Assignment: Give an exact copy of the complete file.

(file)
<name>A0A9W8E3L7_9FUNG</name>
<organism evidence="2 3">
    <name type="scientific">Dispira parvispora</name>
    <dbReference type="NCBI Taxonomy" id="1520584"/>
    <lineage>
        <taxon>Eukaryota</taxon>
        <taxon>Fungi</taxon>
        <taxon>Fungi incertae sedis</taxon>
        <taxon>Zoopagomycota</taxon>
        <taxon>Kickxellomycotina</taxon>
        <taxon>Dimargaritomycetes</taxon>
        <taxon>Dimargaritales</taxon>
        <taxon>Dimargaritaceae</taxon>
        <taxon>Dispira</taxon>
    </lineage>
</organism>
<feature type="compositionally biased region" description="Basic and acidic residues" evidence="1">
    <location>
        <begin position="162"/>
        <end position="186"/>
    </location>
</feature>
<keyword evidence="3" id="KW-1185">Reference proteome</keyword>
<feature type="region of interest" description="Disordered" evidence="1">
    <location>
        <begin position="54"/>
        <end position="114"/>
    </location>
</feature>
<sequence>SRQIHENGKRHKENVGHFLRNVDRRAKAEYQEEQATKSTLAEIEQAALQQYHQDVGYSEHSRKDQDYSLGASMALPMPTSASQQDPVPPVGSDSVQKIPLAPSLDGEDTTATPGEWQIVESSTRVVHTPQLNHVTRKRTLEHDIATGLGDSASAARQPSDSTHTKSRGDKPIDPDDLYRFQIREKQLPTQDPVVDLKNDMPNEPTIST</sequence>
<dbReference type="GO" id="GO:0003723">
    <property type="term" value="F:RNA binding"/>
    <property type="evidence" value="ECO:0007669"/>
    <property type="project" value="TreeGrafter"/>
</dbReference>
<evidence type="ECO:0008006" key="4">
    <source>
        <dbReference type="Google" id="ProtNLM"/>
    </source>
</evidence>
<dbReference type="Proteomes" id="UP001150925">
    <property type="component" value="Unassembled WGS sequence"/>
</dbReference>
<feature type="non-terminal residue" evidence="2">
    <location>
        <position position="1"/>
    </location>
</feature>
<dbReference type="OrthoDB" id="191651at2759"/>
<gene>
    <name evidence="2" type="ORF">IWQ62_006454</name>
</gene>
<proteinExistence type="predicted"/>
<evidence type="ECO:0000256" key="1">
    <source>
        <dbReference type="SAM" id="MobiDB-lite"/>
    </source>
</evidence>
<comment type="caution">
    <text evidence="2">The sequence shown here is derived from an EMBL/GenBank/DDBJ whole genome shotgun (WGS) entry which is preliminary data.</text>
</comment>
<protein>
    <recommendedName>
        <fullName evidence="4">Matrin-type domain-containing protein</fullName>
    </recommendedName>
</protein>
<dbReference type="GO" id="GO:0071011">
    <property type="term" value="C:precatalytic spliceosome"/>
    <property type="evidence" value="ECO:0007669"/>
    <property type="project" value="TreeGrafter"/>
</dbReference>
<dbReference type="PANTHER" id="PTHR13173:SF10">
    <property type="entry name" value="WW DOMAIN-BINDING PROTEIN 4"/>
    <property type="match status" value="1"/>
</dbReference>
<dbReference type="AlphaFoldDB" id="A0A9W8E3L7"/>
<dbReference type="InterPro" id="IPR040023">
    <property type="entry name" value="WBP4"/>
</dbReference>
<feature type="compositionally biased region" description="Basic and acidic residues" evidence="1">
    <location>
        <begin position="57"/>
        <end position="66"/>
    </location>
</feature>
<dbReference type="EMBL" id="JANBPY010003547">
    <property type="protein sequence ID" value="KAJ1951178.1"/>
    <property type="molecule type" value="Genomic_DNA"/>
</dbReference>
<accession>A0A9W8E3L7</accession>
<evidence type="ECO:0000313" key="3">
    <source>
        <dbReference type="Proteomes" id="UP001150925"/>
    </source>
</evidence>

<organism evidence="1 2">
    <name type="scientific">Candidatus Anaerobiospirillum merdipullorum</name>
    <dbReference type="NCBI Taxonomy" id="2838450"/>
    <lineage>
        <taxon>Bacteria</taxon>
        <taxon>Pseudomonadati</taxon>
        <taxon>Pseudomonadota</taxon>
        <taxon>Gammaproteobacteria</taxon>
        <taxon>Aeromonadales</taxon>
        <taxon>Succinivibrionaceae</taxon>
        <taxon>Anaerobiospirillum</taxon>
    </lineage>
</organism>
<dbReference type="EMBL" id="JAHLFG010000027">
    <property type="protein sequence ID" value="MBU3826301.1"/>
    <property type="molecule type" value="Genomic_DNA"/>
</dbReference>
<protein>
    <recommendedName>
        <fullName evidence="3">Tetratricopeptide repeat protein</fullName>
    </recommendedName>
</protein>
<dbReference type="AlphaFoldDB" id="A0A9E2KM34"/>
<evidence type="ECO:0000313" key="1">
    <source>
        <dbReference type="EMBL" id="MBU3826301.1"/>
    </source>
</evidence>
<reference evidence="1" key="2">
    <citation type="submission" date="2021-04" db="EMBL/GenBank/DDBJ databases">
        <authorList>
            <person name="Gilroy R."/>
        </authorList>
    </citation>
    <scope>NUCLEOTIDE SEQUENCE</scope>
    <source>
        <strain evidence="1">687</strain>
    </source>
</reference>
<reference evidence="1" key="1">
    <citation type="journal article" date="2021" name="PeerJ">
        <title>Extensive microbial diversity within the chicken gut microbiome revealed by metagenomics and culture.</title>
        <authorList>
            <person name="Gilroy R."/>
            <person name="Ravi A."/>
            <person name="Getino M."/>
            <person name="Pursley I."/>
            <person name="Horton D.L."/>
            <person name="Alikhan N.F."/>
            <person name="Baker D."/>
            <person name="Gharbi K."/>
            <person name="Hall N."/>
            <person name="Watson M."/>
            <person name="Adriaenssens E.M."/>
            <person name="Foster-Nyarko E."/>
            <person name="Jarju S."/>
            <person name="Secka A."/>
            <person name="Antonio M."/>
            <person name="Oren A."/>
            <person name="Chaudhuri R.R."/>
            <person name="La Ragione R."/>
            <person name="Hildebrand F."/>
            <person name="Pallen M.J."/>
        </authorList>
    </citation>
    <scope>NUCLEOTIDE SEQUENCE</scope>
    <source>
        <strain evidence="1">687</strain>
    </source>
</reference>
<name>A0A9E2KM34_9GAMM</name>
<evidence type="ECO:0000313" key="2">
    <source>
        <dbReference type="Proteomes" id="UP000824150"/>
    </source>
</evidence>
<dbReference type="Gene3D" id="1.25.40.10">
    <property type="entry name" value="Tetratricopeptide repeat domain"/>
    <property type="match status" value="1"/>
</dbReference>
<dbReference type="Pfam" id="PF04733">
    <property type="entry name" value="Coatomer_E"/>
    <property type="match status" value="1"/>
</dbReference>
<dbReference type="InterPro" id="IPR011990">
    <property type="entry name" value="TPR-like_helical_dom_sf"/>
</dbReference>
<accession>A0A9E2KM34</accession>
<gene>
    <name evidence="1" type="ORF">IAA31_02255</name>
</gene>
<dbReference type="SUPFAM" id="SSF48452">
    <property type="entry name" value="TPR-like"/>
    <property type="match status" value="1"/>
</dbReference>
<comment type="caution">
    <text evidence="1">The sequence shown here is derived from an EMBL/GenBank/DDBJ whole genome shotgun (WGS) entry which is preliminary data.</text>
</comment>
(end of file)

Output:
<name>A0A9W8E3L7_9FUNG</name>
<organism evidence="2 3">
    <name type="scientific">Dispira parvispora</name>
    <dbReference type="NCBI Taxonomy" id="1520584"/>
    <lineage>
        <taxon>Eukaryota</taxon>
        <taxon>Fungi</taxon>
        <taxon>Fungi incertae sedis</taxon>
        <taxon>Zoopagomycota</taxon>
        <taxon>Kickxellomycotina</taxon>
        <taxon>Dimargaritomycetes</taxon>
        <taxon>Dimargaritales</taxon>
        <taxon>Dimargaritaceae</taxon>
        <taxon>Dispira</taxon>
    </lineage>
</organism>
<feature type="compositionally biased region" description="Basic and acidic residues" evidence="1">
    <location>
        <begin position="162"/>
        <end position="186"/>
    </location>
</feature>
<keyword evidence="3" id="KW-1185">Reference proteome</keyword>
<feature type="region of interest" description="Disordered" evidence="1">
    <location>
        <begin position="54"/>
        <end position="114"/>
    </location>
</feature>
<sequence>SRQIHENGKRHKENVGHFLRNVDRRAKAEYQEEQATKSTLAEIEQAALQQYHQDVGYSEHSRKDQDYSLGASMALPMPTSASQQDPVPPVGSDSVQKIPLAPSLDGEDTTATPGEWQIVESSTRVVHTPQLNHVTRKRTLEHDIATGLGDSASAARQPSDSTHTKSRGDKPIDPDDLYRFQIREKQLPTQDPVVDLKNDMPNEPTIST</sequence>
<dbReference type="GO" id="GO:0003723">
    <property type="term" value="F:RNA binding"/>
    <property type="evidence" value="ECO:0007669"/>
    <property type="project" value="TreeGrafter"/>
</dbReference>
<evidence type="ECO:0008006" key="4">
    <source>
        <dbReference type="Google" id="ProtNLM"/>
    </source>
</evidence>
<dbReference type="Proteomes" id="UP001150925">
    <property type="component" value="Unassembled WGS sequence"/>
</dbReference>
<feature type="non-terminal residue" evidence="2">
    <location>
        <position position="1"/>
    </location>
</feature>
<dbReference type="OrthoDB" id="191651at2759"/>
<gene>
    <name evidence="2" type="ORF">IWQ62_006454</name>
</gene>
<proteinExistence type="predicted"/>
<evidence type="ECO:0000256" key="1">
    <source>
        <dbReference type="SAM" id="MobiDB-lite"/>
    </source>
</evidence>
<comment type="caution">
    <text evidence="2">The sequence shown here is derived from an EMBL/GenBank/DDBJ whole genome shotgun (WGS) entry which is preliminary data.</text>
</comment>
<protein>
    <recommendedName>
        <fullName evidence="4">Matrin-type domain-containing protein</fullName>
    </recommendedName>
</protein>
<dbReference type="GO" id="GO:0071011">
    <property type="term" value="C:precatalytic spliceosome"/>
    <property type="evidence" value="ECO:0007669"/>
    <property type="project" value="TreeGrafter"/>
</dbReference>
<dbReference type="PANTHER" id="PTHR13173:SF10">
    <property type="entry name" value="WW DOMAIN-BINDING PROTEIN 4"/>
    <property type="match status" value="1"/>
</dbReference>
<dbReference type="AlphaFoldDB" id="A0A9W8E3L7"/>
<dbReference type="InterPro" id="IPR040023">
    <property type="entry name" value="WBP4"/>
</dbReference>
<feature type="compositionally biased region" description="Basic and acidic residues" evidence="1">
    <location>
        <begin position="57"/>
        <end position="66"/>
    </location>
</feature>
<dbReference type="EMBL" id="JANBPY010003547">
    <property type="protein sequence ID" value="KAJ1951178.1"/>
    <property type="molecule type" value="Genomic_DNA"/>
</dbReference>
<accession>A0A9W8E3L7</accession>
<evidence type="ECO:0000313" key="3">
    <source>
        <dbReference type="Proteomes" id="UP001150925"/>
    </source>
</evidence>

<organism evidence="1 2">
    <name type="scientific">Candidatus Anaerobiospirillum merdipullorum</name>
    <dbReference type="NCBI Taxonomy" id="2838450"/>
    <lineage>
        <taxon>Bacteria</taxon>
        <taxon>Pseudomonadati</taxon>
        <taxon>Pseudomonadota</taxon>
        <taxon>Gammaproteobacteria</taxon>
        <taxon>Aeromonadales</taxon>
        <taxon>Succinivibrionaceae</taxon>
        <taxon>Anaerobiospirillum</taxon>
    </lineage>
</organism>
<dbReference type="EMBL" id="JAHLFG010000027">
    <property type="protein sequence ID" value="MBU3826301.1"/>
    <property type="molecule type" value="Genomic_DNA"/>
</dbReference>
<protein>
    <recommendedName>
        <fullName evidence="3">Tetratricopeptide repeat protein</fullName>
    </recommendedName>
</protein>
<dbReference type="AlphaFoldDB" id="A0A9E2KM34"/>
<evidence type="ECO:0000313" key="1">
    <source>
        <dbReference type="EMBL" id="MBU3826301.1"/>
    </source>
</evidence>
<reference evidence="1" key="2">
    <citation type="submission" date="2021-04" db="EMBL/GenBank/DDBJ databases">
        <authorList>
            <person name="Gilroy R."/>
        </authorList>
    </citation>
    <scope>NUCLEOTIDE SEQUENCE</scope>
    <source>
        <strain evidence="1">687</strain>
    </source>
</reference>
<reference evidence="1" key="1">
    <citation type="journal article" date="2021" name="PeerJ">
        <title>Extensive microbial diversity within the chicken gut microbiome revealed by metagenomics and culture.</title>
        <authorList>
            <person name="Gilroy R."/>
            <person name="Ravi A."/>
            <person name="Getino M."/>
            <person name="Pursley I."/>
            <person name="Horton D.L."/>
            <person name="Alikhan N.F."/>
            <person name="Baker D."/>
            <person name="Gharbi K."/>
            <person name="Hall N."/>
            <person name="Watson M."/>
            <person name="Adriaenssens E.M."/>
            <person name="Foster-Nyarko E."/>
            <person name="Jarju S."/>
            <person name="Secka A."/>
            <person name="Antonio M."/>
            <person name="Oren A."/>
            <person name="Chaudhuri R.R."/>
            <person name="La Ragione R."/>
            <person name="Hildebrand F."/>
            <person name="Pallen M.J."/>
        </authorList>
    </citation>
    <scope>NUCLEOTIDE SEQUENCE</scope>
    <source>
        <strain evidence="1">687</strain>
    </source>
</reference>
<name>A0A9E2KM34_9GAMM</name>
<evidence type="ECO:0000313" key="2">
    <source>
        <dbReference type="Proteomes" id="UP000824150"/>
    </source>
</evidence>
<dbReference type="Gene3D" id="1.25.40.10">
    <property type="entry name" value="Tetratricopeptide repeat domain"/>
    <property type="match status" value="1"/>
</dbReference>
<dbReference type="Pfam" id="PF04733">
    <property type="entry name" value="Coatomer_E"/>
    <property type="match status" value="1"/>
</dbReference>
<dbReference type="InterPro" id="IPR011990">
    <property type="entry name" value="TPR-like_helical_dom_sf"/>
</dbReference>
<accession>A0A9E2KM34</accession>
<gene>
    <name evidence="1" type="ORF">IAA31_02255</name>
</gene>
<dbReference type="SUPFAM" id="SSF48452">
    <property type="entry name" value="TPR-like"/>
    <property type="match status" value="1"/>
</dbReference>
<comment type="caution">
    <text evidence="1">The sequence shown here is derived from an EMBL/GenBank/DDBJ whole genome shotgun (WGS) entry which is preliminary data.</text>
</comment>